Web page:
Norwegian One-Man Repair Shop Flips the Bill After Legal Battle With Apple

Photo by Medhat Dawoud on Unsplash

Back in 2017, customs officials for Norway found and identified a package from Hong Kong, set to be delivered to a local repair shop named PCKompaniet. The Norwegian shop ordered 63 replacement smartphone touchscreens for iPhones. Problem was that, out of all the replacement screens, only one of them was produced by Apple, the rest being fakes. 

The recipient of the package, Henrik Huseby, and the owner of the PCKompaniet repair shop, has stated that all the parts ordered were refurbished, some of them coming from preowned phones. Huseby also added that the Apple logos would not be visible because they had been obscured. 

Apple got involved in the situation and insisted that the counterfeit touchscreens be destroyed. This led to a trademark lawsuit, as the repair shop refused to destroy the goods, Apple wanting to prevent the screens from being used to repair iPhones. This was in 2017. 

In 2018 Huseby won the first hearing on the grounds that he never claimed the parts were approved by Apple, the court ordering the company to pay $1,450 to PCKompaniet.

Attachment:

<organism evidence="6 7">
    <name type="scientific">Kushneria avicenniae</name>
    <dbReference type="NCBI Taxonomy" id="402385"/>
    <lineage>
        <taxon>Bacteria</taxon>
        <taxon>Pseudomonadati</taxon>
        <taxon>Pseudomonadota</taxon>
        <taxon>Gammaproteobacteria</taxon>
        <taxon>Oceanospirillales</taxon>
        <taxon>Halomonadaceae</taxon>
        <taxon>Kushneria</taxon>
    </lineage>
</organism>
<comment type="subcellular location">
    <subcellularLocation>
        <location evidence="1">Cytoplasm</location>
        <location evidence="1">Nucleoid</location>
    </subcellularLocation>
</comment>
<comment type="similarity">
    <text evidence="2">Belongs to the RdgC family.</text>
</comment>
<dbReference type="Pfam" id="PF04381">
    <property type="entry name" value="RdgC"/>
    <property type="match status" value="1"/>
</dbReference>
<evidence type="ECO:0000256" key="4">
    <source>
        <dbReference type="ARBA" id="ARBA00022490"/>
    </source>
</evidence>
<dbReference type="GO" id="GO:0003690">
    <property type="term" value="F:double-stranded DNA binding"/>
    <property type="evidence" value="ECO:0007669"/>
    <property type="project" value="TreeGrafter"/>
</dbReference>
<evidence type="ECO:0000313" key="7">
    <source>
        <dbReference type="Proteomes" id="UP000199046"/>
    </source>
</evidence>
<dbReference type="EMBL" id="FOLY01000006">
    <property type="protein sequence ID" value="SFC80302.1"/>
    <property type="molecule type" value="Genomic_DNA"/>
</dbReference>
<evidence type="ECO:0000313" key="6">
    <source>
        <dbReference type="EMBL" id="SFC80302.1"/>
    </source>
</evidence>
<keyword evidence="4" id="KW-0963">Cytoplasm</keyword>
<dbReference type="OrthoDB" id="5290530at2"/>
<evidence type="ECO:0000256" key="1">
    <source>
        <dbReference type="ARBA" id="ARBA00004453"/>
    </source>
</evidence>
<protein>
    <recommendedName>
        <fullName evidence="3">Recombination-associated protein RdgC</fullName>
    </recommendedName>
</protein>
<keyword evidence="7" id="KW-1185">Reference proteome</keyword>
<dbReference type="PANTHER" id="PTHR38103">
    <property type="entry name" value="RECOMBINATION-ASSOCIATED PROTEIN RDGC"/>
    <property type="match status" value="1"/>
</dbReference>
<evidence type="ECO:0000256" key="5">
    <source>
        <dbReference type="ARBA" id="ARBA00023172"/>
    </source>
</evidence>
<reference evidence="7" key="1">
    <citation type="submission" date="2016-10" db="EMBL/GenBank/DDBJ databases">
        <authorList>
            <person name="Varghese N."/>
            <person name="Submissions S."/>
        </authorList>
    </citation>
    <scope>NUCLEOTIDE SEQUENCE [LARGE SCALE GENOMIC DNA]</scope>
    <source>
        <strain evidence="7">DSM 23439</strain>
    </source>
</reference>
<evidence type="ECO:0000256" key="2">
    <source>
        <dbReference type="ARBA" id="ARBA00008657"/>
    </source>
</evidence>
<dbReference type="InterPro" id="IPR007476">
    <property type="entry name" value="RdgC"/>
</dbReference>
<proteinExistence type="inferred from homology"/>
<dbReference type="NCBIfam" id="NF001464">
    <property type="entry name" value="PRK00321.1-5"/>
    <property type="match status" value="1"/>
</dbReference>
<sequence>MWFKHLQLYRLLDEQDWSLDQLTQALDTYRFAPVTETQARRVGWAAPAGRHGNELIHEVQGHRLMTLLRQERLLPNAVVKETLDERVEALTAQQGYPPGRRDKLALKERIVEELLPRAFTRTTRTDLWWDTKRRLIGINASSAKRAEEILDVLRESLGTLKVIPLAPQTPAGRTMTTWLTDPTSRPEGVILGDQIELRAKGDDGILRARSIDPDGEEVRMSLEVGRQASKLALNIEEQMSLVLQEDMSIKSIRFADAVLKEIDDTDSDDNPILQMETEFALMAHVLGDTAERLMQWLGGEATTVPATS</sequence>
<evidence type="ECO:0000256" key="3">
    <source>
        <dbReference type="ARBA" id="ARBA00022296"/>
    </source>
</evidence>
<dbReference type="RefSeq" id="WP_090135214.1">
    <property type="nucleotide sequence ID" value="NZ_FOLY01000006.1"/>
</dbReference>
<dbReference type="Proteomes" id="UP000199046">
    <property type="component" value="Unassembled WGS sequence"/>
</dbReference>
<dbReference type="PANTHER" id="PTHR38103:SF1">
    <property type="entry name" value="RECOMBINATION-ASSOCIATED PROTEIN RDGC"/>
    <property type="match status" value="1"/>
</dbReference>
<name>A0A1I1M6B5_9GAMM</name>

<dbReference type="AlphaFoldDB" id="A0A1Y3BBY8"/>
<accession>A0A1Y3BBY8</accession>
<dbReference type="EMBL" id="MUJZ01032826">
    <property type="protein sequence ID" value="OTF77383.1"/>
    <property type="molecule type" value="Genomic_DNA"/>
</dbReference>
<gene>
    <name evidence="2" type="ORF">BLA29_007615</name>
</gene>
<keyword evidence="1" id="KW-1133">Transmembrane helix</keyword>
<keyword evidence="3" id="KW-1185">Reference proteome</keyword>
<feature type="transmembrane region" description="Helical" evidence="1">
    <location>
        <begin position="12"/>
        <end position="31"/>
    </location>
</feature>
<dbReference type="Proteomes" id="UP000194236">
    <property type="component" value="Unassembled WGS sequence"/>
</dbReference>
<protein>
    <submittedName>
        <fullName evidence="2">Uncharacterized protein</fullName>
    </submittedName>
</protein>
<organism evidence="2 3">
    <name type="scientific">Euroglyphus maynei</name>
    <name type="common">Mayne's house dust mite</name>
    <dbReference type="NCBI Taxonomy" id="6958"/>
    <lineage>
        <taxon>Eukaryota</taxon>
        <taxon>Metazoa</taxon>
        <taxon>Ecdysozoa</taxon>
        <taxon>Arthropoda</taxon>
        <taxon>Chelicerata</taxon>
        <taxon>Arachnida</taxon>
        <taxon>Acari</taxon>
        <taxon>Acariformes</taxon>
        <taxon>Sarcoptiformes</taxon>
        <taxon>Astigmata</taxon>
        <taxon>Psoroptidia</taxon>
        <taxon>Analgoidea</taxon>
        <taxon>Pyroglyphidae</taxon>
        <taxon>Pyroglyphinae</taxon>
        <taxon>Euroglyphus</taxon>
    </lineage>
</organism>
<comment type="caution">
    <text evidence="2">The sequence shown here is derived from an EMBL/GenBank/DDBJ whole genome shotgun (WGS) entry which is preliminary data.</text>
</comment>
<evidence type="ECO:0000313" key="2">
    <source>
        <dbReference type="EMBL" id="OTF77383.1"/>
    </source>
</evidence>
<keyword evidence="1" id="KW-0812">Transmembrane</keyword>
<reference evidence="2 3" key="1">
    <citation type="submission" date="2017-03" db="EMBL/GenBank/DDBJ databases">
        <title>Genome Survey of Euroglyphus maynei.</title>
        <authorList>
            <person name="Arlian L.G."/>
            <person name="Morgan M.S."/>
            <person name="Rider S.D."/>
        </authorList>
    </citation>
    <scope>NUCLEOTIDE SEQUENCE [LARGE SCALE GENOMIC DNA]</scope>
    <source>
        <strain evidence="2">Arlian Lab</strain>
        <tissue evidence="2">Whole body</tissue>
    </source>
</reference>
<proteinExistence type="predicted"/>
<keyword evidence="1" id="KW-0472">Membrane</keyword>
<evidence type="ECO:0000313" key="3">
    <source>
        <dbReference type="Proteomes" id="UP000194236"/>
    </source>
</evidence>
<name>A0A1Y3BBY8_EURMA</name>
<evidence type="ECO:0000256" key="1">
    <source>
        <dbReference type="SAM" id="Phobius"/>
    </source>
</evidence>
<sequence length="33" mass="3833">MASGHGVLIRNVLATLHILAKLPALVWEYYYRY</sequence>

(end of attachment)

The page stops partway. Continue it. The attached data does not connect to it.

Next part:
All leading up to this Tuesday, when the Norwegian Supreme Court settled the appeal. The final ruling of the Court is not favorable for the repair shop, PCKompaniet being ordered to destroy the 62 touchscreens seized by customs officials and to pay Apple’s legal costs, at an estimate of $26,000.

Advocacy group Right to Repair Europe criticized the Norwegian Supreme Court judge, which “made the final decision purely assessing trademark violations on these screens, based on obscure and technical details that are entirely invisible to consumers”. 

As the owner of the one-man repair shop puts it, Apple uses copyright law as a “weapon” by placing various logos and QR-codes on either part of its screens. This is done so that the Chinese grey market does not precisely copy the part, and Apple can zealously enforce copyright.

This final Norwegian Supreme Court ruling can put the small one-man repair shop out of business.

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